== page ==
Additionally, the design must also depend on what comes out of the coffee application. If the whole intention is to calculate the price then probably you can use your design. But the intention is to dispense the beverage. In your design, the client will get a beverage and has to call some other method to get the cost. (correct me if i am wrong) In the initial design, the only object that one knows is the beverage. It may be used to calculate cost or to drink!
Having, said the above, there is no such thing as a perfect design. Different people think of things in different ways. Design patterns are present because they identify "most common solutions to common problems". Your solution may not be the "most common" but it still is a solution
Joined: Jul 22, 2008
"We" is the StarBuzz coffee application?
Yes, or the Drink class that I named.Lets call it StarBuzz from now onwards.
If yes, then now the coffee application has the logic of calculating the price. In the initial design, the disposed entity(beverage) has the logic of calculating its own price.
If by "own" price, you mean just the beverage price(i.e without condiments), then the logic still resides inside the Beverage class, StarBuzz is just calling it to calculate the total cost.
In the original design, the condiments know that they have to add their price to the one obtained from super() and the basic beverages know their own prices.
That means strong coupling between condiments and Beverage.It may be desirable business-wise, but may be not from a coding point of view.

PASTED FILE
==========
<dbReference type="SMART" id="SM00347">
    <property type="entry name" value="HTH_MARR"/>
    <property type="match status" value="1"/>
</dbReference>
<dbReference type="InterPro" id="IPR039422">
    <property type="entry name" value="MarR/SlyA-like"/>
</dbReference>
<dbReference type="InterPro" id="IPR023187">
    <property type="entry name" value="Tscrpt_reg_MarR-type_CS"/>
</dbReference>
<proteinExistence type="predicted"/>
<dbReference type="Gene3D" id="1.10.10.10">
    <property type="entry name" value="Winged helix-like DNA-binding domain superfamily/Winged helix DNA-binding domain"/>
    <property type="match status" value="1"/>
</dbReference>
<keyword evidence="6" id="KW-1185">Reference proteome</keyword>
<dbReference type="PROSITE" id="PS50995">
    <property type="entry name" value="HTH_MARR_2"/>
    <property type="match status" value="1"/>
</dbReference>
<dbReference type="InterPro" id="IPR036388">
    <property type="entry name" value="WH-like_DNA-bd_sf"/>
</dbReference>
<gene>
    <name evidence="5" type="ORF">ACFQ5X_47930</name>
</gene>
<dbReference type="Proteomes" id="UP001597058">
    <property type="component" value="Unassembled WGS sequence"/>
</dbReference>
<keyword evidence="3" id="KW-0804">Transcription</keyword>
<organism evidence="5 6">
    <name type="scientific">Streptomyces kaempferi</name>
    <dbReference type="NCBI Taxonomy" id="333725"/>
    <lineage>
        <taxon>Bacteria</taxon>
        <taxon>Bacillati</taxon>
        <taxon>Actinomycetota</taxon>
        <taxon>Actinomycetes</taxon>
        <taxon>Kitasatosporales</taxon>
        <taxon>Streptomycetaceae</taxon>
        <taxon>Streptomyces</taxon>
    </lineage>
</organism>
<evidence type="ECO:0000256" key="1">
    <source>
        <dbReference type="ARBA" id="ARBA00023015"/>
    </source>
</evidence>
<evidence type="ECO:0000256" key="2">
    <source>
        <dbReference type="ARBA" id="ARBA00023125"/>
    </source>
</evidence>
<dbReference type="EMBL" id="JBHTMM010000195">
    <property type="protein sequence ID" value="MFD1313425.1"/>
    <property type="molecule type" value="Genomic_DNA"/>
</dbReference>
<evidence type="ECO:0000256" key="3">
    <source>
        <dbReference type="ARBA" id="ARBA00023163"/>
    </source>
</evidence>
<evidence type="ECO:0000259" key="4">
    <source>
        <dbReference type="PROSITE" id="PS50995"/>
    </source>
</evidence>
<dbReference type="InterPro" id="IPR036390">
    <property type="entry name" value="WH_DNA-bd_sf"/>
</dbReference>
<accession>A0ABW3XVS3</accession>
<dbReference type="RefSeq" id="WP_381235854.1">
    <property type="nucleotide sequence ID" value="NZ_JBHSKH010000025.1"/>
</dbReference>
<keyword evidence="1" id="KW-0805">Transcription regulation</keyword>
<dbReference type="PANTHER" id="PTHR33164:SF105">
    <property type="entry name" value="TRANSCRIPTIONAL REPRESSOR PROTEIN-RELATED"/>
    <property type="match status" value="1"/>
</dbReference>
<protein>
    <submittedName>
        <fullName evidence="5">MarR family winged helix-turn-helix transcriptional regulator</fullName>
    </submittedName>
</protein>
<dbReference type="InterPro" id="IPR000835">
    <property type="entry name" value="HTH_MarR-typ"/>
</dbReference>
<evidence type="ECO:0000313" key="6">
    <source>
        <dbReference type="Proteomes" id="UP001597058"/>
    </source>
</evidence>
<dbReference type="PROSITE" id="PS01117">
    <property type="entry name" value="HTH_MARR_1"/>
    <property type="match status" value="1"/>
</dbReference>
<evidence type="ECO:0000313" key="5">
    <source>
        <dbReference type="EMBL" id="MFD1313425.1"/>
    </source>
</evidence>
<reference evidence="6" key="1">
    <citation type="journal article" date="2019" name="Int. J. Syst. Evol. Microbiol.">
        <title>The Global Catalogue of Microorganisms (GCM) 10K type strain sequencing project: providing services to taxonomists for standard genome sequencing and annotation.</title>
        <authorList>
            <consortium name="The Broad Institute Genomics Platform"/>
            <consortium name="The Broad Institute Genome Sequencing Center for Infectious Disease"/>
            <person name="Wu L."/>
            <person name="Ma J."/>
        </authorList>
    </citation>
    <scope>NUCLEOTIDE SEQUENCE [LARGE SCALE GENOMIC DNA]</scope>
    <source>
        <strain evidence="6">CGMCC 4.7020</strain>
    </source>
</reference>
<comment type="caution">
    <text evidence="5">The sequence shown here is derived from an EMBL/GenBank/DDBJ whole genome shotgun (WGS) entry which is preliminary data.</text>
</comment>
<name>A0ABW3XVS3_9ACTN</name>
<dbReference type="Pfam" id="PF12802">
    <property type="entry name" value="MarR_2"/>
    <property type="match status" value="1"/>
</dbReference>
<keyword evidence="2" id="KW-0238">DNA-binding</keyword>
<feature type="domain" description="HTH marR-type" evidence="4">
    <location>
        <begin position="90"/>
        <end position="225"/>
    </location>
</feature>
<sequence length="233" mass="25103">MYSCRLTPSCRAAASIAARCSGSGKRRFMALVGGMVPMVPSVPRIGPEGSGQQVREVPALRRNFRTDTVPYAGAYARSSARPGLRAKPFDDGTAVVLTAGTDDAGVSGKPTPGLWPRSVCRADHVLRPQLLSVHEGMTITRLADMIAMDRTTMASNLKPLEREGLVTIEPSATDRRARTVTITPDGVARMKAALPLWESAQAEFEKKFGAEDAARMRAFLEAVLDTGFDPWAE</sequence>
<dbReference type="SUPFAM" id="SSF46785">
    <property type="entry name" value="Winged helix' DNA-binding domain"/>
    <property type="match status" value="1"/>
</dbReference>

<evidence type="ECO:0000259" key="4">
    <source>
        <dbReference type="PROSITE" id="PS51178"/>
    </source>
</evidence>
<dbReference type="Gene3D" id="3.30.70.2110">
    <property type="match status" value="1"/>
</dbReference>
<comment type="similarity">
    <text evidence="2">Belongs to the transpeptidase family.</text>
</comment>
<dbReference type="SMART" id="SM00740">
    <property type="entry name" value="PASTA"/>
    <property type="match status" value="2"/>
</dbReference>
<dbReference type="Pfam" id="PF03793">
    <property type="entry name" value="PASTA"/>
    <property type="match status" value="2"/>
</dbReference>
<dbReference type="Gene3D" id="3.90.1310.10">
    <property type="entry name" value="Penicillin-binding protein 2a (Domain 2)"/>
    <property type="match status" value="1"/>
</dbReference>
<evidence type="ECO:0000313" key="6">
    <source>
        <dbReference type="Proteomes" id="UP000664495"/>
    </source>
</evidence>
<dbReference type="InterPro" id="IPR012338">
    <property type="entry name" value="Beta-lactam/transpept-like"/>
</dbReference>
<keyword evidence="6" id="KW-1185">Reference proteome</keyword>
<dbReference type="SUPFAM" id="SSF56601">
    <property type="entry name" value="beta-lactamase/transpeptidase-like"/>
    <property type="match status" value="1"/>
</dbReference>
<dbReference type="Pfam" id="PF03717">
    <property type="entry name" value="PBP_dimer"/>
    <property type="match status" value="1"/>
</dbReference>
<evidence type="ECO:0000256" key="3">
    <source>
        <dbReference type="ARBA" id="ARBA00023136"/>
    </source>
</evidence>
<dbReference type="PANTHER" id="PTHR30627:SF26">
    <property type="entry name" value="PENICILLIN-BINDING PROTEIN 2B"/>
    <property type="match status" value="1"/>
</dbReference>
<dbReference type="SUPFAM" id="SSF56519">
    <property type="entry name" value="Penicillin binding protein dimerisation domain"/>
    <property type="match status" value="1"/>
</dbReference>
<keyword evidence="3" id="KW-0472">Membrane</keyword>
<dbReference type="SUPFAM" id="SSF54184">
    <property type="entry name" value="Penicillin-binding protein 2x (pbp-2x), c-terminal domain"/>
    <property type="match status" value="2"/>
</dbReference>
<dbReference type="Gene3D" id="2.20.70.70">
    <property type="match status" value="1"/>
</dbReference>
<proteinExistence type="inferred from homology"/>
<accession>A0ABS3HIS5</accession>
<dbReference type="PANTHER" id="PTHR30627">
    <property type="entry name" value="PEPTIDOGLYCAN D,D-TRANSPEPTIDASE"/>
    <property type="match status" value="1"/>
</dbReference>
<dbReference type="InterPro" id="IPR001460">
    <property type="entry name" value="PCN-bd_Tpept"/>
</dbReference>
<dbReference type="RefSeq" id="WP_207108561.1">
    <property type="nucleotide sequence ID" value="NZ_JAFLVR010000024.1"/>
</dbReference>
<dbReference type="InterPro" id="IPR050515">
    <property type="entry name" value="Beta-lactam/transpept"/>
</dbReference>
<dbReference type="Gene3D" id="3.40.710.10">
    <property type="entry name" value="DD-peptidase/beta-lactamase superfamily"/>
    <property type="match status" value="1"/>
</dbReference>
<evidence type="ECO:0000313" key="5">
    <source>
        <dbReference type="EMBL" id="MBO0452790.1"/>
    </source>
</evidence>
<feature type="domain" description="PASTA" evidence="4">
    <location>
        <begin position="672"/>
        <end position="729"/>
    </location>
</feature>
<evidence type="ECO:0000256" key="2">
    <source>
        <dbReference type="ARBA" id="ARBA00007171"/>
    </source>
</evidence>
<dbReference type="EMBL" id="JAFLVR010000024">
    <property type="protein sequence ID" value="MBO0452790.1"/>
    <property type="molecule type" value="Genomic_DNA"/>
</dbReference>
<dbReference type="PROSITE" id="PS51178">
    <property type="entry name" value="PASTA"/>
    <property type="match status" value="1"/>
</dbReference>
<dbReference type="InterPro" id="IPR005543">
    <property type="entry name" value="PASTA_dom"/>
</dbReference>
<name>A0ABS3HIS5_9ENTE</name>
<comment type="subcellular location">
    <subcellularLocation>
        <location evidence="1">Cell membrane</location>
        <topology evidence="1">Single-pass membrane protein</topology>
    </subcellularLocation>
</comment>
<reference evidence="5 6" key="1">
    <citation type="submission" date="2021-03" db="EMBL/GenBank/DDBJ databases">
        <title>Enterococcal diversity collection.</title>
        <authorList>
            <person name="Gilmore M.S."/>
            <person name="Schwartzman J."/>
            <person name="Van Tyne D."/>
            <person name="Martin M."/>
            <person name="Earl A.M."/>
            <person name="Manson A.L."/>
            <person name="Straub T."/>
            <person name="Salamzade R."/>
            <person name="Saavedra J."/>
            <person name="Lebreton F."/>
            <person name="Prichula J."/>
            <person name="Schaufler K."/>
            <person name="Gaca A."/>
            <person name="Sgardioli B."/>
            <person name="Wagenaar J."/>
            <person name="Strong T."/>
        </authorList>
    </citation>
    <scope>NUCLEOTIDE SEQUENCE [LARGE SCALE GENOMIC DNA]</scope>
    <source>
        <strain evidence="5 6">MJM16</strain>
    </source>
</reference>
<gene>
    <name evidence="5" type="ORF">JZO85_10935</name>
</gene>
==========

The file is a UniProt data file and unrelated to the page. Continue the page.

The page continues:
In your design, the client will get a beverage and has to call some other method to get the cost.
Well, the client will get the cost from the beverage only, and to calculate the total cost, it will iterate over the list of condiments and add them to the beverage-only cost.
In the initial design, the only object that one knows is the beverage.
Yeah, we create only Berverage reference though we are assigning Condiment Objects to it many times. Is that a requirement to know of only one Class Reference ?
aditee: If by "own" price, you mean just the beverage price(i.e without condiments)
No, "own" price means price of anything disposed by the coffee application. Beverage or Beverage + condiments, whatever.
aditee: That means strong coupling between condiments and Beverage.
I beg to differ. Strong coupling will be if i keep condiments inside the beverage. This means beverage will always know the condiments. If i decorate beverage with condiments then beverage does not know condiments and condiments only knows that it is supposed to be always served with "something". I would not like to call it strong coupling because that is the nature of condiments. They are never served alone but always as an add-on.
aditee: Yeah, we create only Berverage reference though we are assigning Condiment Objects to it many times.
Now, you are confusing me.
Let me propose a solution slightly different from the one earlier. Say we have a third class called Drink. Drink will have a Beverage and a list of Condiments.
I thought you are saying that the starbuzz coffee application creates one more object that is a composition of beverage and a list of condiments.
aditee: Is that a requirement to know of only one Class Reference ?
Ok i change my initial statement a little. What i meant was:
the only *interface* that one knows is the beverage.
Now instead of the pseudo code can you put in the real code and let us discuss from there.
In your implementation you have changed the Beverage class to contain the condiments. This is something that does not seem correct. Beverages in my opinion should not know condiments.
Now, if you make one more class, which is a composite of condiments and beverage(this is what i thought you were saying) then it will have one method cost(). Now, is there a difference between the contract(interface) of the new composite class and the old beverage class? I think no, because they just have one method cost() If there is no difference why do you want to define a new interface?
If it is the same interface then you are using the decorator pattern.